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Message from the President

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Reflecting on welcoming

Whilst in the bush, visiting family, on the Sunday morning I turned up at the little St David's Ruffy Uniting Church. "Just a bloke visiting family".

What touched me was their careful welcome, the prayerful imagination with which worship was ordered and the kindly way parishioners shared news of those in need. A "careful welcome" is one in which the stranger is noticed and greeted, yet given space to be there without too many questions, yes?

The "prayerful imagination" was evident in the reflections on Bible Readings. It was also evident in the fact that the leader had asked her gifted family to sing the hymns onto a tape so our singing, thankfully, had their strong and tuneful lead. Singing, as the Wesley’s encouraged, "lustily and with good courage", is much easier with a strong lead!

In the sharing afterwards I learned more of their particular version of a familiar rural story: larger properties and less population; absentee owners like superannuation funds; kids leaving the district for higher education and employment. But, there they were on a Sunday morning, faithfully singing the eternal song. In the grace of Jesus, the love of God and communion of the Holy Spirit these good and faithful people are keeping the flame of faith alight.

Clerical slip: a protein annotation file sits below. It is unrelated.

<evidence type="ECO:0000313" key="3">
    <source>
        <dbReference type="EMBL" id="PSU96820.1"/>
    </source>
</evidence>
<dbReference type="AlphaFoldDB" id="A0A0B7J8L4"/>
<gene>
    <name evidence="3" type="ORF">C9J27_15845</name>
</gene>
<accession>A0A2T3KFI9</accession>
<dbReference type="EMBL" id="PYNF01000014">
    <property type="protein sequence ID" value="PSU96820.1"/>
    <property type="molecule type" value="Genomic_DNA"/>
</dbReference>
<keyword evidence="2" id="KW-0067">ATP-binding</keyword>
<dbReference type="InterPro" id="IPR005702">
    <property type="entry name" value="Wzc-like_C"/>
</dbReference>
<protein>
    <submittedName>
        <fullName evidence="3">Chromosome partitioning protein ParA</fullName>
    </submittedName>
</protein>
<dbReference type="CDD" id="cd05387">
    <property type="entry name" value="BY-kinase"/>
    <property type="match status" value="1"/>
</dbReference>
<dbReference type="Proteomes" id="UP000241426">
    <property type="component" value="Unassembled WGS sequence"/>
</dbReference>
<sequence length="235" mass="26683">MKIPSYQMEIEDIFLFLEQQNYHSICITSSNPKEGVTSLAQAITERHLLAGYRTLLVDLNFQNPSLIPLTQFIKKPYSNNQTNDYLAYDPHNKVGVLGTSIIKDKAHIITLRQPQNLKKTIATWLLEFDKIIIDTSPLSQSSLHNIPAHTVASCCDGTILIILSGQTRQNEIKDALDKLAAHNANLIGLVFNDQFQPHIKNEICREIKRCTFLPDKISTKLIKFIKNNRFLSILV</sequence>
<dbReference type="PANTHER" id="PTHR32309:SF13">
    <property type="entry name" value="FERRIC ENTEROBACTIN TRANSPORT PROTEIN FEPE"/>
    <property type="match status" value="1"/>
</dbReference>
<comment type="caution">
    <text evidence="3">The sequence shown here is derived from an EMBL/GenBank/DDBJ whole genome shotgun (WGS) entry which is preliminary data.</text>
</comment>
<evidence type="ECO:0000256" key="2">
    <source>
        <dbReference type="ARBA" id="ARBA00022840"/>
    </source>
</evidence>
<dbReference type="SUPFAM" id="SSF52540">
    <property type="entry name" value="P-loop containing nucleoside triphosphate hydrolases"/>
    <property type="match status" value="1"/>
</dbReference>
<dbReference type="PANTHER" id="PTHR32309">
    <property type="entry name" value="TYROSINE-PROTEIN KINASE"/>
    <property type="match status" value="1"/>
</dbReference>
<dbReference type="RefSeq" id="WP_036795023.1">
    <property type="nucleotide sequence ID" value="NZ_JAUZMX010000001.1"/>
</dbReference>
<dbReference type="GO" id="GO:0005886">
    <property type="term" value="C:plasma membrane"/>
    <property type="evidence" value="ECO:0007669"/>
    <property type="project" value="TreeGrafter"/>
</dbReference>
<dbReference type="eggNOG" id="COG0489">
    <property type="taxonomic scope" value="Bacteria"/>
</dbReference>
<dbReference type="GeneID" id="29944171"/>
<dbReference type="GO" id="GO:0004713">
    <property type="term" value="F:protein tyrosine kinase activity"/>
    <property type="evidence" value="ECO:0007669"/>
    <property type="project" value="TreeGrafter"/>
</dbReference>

There are many such stories across our member churches. In other places, faithful people are experiencing current negativity more directly. This is not the first time in 2000 plus years that people have been negative or indifferent towards sacred worship on holy ground. 

Our signs may promise "Holy Communion" (in the various terminologies of our traditions), but people drive by on their way to something else. There are many reasons for this and many opinions. 

Pray continually for the rest of humankind as well, that they may find God, for there is in them hope for repentance. Therefore allow them to be instructed by you, at least by your deeds. In response to their anger, be gentle; in response to their slander, offer prayers; in response to their errors, be steadfast in the faith; in response their cruelty, be civilized; do not be eager to imitate them. Let us show by our gracious forbearance that we are their brothers and sisters, and let us be eager to be imitators of the Lord.   

(Ignatius, To the Ephesians 10,1-3)

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We are between renewals. Our prayers and faithful lives are planting seeds for a harvest we may not see.

In other places, faithful people suffer cruel persecution. Someone feeling all this deeply finds comfort and direction in this prayer of St Ignatius.

It is shared with you now.

 

Bishop Philip Huggins

NCCA President

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